Black Metamorphoses pierces a 2,000+ year-old veil inspired by a range of Ovidian myths while resisting a direct conversion of the work. This collection explores the Black psyche, body, soul, through inversion and brazen confrontation of work that has shaped Western civilization. In a poetic range of forms, voices, and rhythms, the reader is bathed in ancestral memory, myth, and sense of the timeless of the shapeshifting, resilient Black body. 

"Gander is an audacious mythmaker, inspired by Ovid but also keen to debunk the Eurocentric patriarchy that he represents. In a series of wildly ambitious and formally inventive monologues and character studies, Gander offers a searing threnody for the victims of slavery and the African Diaspora. Yet the book is also a moving and hard-won celebration of the black body: the rituals of mourning give way to empowerment."

David Wojahn, From the Valley of Making: Essays on the Craft of Poetry (Poets On Poetry)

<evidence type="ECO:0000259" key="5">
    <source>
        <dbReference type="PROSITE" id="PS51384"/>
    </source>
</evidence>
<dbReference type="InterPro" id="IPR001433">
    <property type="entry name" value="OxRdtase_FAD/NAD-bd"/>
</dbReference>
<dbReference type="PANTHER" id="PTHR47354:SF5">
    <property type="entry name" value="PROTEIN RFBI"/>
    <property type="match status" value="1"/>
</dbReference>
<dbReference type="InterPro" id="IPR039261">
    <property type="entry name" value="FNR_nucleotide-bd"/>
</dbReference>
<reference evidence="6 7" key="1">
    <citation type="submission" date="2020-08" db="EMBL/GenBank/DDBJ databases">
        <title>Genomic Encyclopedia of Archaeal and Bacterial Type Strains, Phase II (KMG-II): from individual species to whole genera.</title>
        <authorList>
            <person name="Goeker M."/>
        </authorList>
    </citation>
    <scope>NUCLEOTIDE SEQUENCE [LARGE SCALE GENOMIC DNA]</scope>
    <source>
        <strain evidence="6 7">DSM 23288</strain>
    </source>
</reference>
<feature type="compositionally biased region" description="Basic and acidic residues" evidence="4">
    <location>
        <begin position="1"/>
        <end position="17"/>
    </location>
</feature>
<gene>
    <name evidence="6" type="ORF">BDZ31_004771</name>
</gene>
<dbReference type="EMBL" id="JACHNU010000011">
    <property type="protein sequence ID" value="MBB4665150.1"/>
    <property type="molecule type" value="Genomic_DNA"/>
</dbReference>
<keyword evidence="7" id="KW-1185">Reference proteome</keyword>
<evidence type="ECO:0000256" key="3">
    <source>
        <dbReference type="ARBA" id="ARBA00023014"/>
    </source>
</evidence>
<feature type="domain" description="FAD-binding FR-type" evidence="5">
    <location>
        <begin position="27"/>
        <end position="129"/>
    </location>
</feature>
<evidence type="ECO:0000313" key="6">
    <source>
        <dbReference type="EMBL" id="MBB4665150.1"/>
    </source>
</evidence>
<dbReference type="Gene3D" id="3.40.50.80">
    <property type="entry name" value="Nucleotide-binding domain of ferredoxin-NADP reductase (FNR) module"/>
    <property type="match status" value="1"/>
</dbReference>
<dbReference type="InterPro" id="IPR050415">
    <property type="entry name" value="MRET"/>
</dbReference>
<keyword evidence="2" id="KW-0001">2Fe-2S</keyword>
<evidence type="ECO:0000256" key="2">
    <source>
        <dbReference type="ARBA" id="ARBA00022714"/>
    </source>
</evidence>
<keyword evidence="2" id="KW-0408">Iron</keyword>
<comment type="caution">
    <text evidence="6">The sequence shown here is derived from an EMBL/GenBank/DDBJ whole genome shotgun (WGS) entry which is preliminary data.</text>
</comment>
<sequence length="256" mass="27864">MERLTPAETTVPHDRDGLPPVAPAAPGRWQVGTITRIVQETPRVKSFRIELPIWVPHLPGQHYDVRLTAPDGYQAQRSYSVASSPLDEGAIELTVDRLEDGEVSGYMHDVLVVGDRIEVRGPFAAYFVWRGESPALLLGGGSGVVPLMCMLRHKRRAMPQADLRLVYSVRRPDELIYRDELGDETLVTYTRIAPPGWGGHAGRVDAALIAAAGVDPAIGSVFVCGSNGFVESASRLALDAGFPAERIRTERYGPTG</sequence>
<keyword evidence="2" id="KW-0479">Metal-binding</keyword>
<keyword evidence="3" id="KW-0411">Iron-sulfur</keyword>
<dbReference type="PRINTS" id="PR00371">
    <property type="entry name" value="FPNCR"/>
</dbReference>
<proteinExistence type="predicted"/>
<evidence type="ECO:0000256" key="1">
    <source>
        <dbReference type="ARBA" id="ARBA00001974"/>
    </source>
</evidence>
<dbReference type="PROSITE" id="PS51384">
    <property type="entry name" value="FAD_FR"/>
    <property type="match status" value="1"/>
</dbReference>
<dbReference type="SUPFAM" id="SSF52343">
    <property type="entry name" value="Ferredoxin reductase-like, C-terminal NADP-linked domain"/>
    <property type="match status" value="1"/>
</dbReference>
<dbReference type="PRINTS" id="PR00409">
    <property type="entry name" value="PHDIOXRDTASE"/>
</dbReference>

Shanta Lee Gander is the author of Ghettoclaustrophobia: Dreamin of Mama While Trying to Speak Woman in Woke Tongues, the winner of the 2020 Diode Press full-length book prize with an honorable mention from the Sheila Margaret Motton prize, and reviews featured in the Poetry Foundation’s Harriet Books, Seven Days, and the Kenyon Review. Black Metamorphoses is Gander’s second full length poetry collection inspired by her lifelong love of mythology, has been longlisted for the 2021 Idaho poetry prize, shortlisted for the 2021 Cowles Poetry Book Prize, and named a finalist in the 2021 Hudson prize. When Gander is not writing poetry, she is working on her memoir project, is producing and reporting her series, “Seeing...:” for Vermont Public Radio, and tending to her photography projects. She has an undergraduate degree in Women, Gender, and Sexuality from Trinity College, an M.B.A. from the University of Hartford, and her M.F.A. in Creative Non-Fiction and Poetry from the Vermont College of Fine Arts. She teaches Media Studies at The Putney School and enjoys anything that allows her to explore beneath the surface (especially breaking into abandoned places). To see her visual art or read more of her work, visit:

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